Yacimovich says Peretz involved in vote buying during Labor primaries
A report in Yedioth Ahronoth stated that members in an unnamed party were involved in a vote-buying scheme and that evidence of the scandal was handed over Monday to police, who have begun investigating the matter'; Peretz denies the allegations.
Former Labor Party chairman Amir Peretz was involved in buying votes during the party's primary, Labor leader Shelly Yacimovich said Tuesday.
Referring to a report in Israeli newspaper Yedioth Ahronoth alleging vote buying during the Labor Party primaries, Yacimovich said charged that Peretz, who has since defected to Tzipi Livni's centrist party Hatnuah, was involved.
"I know that, very unfortunately, this happened in the Labor Party," she told Army Radio. "I know that the former senior minister [alluded to in a Yedioth Ahronoth report on the vote-buying scheme] is Amir Peretz." She said the party "harshly condemns" vote buying.
Peretz, a Knesset member for Tzipi Livni's Hatnuah party who served as defense minister from 2006 to 2007, has denied involvement in the reported scheme.
"All the details described in the [Yedioth] report are fabricated from whole cloth and have no connection to reality," said a spokesman for Peretz.
Sources in Peretz's office said he found out about the issue only when a Yedioth reporter called him Monday night. They said they knew nothing about the investigation and called Yacimovich's comments "irresponsible."
The newspaper report stated that members in an unnamed party were involved in the vote-buying scheme and that evidence of the scandal was handed over Monday to police, who have begun investigating the matter.
It said the person who leaked the details about a Knesset member who used to be a cabinet minister had held a high-ranking position in the primary election campaign of the party implicated in the vote-buying scheme. That source said he took part in meetings during which payment was given to "vote contractors" responsible for soliciting votes for a particular candidate or group of candidates, according to the article.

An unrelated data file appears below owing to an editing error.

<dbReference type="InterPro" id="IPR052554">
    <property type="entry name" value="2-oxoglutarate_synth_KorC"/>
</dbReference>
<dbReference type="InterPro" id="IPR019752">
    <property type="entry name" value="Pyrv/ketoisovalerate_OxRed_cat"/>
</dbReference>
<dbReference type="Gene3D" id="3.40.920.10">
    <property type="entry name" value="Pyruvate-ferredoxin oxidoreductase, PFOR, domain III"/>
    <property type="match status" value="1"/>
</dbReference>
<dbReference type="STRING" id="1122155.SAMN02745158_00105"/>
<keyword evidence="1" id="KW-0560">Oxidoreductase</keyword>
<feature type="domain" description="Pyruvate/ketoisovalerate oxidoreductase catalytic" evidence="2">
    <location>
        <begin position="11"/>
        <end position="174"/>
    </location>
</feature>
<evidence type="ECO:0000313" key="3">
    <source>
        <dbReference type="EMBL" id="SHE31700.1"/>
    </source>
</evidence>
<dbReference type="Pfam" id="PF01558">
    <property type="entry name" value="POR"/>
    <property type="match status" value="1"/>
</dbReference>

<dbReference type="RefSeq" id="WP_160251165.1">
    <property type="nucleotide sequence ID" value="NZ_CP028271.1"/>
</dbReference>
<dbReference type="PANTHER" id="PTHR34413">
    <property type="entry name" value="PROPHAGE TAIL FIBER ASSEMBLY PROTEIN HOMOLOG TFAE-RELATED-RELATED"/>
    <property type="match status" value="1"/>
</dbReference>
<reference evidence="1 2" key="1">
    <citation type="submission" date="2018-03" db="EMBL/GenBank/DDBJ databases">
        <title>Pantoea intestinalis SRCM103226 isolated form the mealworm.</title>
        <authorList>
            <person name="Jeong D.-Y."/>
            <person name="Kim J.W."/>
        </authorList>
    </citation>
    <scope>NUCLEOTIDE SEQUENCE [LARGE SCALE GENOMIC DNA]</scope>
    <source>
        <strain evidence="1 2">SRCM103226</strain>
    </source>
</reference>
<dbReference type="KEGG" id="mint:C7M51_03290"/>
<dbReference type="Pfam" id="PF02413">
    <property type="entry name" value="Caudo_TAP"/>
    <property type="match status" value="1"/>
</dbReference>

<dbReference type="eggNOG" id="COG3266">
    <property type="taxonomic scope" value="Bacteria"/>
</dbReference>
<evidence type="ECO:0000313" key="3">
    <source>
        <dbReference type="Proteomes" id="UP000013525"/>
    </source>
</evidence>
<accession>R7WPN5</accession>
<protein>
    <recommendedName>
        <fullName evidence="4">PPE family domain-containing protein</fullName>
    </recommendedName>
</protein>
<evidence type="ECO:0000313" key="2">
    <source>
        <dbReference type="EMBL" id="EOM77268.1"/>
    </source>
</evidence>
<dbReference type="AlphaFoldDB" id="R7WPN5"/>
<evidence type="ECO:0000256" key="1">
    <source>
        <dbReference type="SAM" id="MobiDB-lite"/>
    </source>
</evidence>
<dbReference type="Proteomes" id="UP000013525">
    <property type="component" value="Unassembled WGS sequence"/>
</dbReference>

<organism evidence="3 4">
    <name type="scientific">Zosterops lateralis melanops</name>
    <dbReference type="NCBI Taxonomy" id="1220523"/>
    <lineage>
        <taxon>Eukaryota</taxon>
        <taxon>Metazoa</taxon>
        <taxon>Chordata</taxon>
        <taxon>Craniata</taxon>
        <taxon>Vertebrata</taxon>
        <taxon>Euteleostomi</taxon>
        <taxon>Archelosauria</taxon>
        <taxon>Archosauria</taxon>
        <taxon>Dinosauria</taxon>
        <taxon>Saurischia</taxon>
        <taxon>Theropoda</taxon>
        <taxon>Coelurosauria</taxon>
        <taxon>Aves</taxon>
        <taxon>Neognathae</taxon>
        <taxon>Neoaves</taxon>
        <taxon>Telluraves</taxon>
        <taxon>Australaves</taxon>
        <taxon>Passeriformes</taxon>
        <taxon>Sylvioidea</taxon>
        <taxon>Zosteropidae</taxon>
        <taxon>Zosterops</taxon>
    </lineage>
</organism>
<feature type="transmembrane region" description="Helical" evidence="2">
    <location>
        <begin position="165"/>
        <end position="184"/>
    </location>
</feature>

"I was next to him at various times when he handed over money in exchange for support for his political deal," the source was quoted as saying about a candidate who went unnamed in the report. "We met with vote contractors in cafes and restaurants, and after each meeting he sent me to bring the checkbook from the car. In many instances I witnessed payment in exchange for support at the polls."
The source passed a polygraph test before Yedioth published the story. The test found him to be telling the truth when he answered affirmatively to questions about whether he was present when the candidate paid vote contractors by check and whether the candidate in question was present and aware of the payment.
Another former minister was also implicated in the report, with the source saying he saw the candidate give a check to another former minister in exchange for support in the primary. That statement, too, was corroborated in the polygraph test.